Brazil's government reported Thursday that annual destruction of its Amazon rain forest jumped by 28 percent after four straight years of declines, an increase activists said was linked to recent loosening of the nation's environmental law meant to protect the jungle.
In a series of trips deep into the Amazon this year, photographer Nacho Doce shadowed agents from Brazil’s environmental police force as they went in search of the loggers and wildcat miners who are illegally plundering the forest.
In a post on Reuters' Photographers Blog this week, Doce described how he hiked through the forest with one of the agents, "listening to birds singing, breathing in that rich air, and looking at the trees that were so tall they blocked out the sky. They were so grand that the sight of them chopped down pained me in a way I can't describe."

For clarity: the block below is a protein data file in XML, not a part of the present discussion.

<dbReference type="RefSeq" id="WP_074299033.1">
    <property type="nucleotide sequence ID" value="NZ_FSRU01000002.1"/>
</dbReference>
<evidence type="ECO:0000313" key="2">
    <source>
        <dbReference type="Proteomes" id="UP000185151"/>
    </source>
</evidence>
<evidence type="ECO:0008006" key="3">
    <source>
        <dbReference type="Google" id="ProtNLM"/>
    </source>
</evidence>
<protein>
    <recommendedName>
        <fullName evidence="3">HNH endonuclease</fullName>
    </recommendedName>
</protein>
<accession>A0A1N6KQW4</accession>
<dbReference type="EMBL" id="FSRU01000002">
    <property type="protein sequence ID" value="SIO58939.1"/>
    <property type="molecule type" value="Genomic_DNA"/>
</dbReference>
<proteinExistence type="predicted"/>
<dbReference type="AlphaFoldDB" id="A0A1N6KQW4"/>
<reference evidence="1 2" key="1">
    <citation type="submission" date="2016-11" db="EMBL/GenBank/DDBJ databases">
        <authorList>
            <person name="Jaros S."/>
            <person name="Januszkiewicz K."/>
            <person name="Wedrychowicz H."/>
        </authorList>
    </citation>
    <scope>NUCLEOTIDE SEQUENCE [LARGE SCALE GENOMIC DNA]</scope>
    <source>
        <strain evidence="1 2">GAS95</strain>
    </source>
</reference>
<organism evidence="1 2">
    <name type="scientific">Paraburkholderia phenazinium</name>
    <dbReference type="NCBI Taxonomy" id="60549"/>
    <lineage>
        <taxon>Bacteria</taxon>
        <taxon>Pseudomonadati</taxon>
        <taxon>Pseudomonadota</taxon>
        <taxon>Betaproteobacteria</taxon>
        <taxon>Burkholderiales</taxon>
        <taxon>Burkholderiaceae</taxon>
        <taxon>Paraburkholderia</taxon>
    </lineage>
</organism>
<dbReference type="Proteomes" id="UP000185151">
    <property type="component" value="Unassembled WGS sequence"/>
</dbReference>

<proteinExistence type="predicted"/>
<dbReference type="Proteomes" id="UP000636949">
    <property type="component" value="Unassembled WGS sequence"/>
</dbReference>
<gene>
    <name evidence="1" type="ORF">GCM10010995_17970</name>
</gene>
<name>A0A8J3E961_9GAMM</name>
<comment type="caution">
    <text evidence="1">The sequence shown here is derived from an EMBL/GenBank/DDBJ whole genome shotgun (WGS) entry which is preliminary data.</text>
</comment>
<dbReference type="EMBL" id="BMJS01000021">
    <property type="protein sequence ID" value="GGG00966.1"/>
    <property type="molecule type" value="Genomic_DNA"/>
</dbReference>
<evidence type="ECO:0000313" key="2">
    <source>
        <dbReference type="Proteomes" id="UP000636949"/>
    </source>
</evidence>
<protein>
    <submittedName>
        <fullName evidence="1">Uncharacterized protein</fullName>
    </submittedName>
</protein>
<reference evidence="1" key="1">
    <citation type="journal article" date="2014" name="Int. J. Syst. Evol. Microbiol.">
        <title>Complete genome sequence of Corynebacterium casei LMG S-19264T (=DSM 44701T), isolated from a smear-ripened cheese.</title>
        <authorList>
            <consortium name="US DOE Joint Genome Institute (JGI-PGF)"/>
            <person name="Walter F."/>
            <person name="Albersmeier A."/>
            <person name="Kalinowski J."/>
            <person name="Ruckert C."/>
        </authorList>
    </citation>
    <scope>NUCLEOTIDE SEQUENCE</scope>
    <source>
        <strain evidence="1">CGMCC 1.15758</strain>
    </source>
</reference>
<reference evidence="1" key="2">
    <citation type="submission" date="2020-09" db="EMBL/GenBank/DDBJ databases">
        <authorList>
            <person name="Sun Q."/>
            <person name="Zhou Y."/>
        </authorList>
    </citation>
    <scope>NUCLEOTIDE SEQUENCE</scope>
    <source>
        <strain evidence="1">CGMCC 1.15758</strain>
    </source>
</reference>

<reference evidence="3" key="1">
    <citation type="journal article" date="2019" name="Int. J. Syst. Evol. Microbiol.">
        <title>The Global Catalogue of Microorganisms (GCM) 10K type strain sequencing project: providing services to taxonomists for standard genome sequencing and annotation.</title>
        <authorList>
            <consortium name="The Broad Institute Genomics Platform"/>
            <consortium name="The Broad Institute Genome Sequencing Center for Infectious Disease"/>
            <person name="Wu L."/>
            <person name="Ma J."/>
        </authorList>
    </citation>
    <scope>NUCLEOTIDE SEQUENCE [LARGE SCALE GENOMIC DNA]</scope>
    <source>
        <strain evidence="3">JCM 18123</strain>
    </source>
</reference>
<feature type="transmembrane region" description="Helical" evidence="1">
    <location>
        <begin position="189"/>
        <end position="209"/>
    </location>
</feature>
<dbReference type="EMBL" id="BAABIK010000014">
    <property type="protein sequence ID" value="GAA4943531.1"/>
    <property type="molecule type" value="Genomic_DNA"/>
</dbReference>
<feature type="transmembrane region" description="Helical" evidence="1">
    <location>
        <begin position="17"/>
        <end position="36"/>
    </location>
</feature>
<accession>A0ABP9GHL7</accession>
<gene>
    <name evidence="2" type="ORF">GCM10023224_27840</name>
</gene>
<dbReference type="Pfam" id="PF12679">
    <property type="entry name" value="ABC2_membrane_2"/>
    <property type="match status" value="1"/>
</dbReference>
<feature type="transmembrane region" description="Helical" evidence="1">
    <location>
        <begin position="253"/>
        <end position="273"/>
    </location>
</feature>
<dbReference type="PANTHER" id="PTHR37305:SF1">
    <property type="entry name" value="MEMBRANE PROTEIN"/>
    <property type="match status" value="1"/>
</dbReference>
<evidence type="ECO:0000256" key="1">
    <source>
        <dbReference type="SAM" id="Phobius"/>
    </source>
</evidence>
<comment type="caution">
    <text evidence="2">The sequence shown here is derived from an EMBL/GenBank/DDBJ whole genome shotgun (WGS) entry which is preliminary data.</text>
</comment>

One day, the sound of chainsaws pierced the serenity of the forest. They had found what they were looking for. Doce followed as the police raced towards the noise and apprehended three young men.
The expressions on the men's faces were of fright and disbelief at having been captured, Doce recalled.
"It occurred to me early on that the people we would find sawing and digging were really not to blame for their crime against nature," he wrote.
"They were born there, the former with chainsaws in their hands and the latter with shovels. But the people who paid them to commit these criminal acts were nowhere near. Who are they? Where do they live? What are their positions in society?"
"This is an ongoing criminal investigation, with a crime scene that just grows and grows."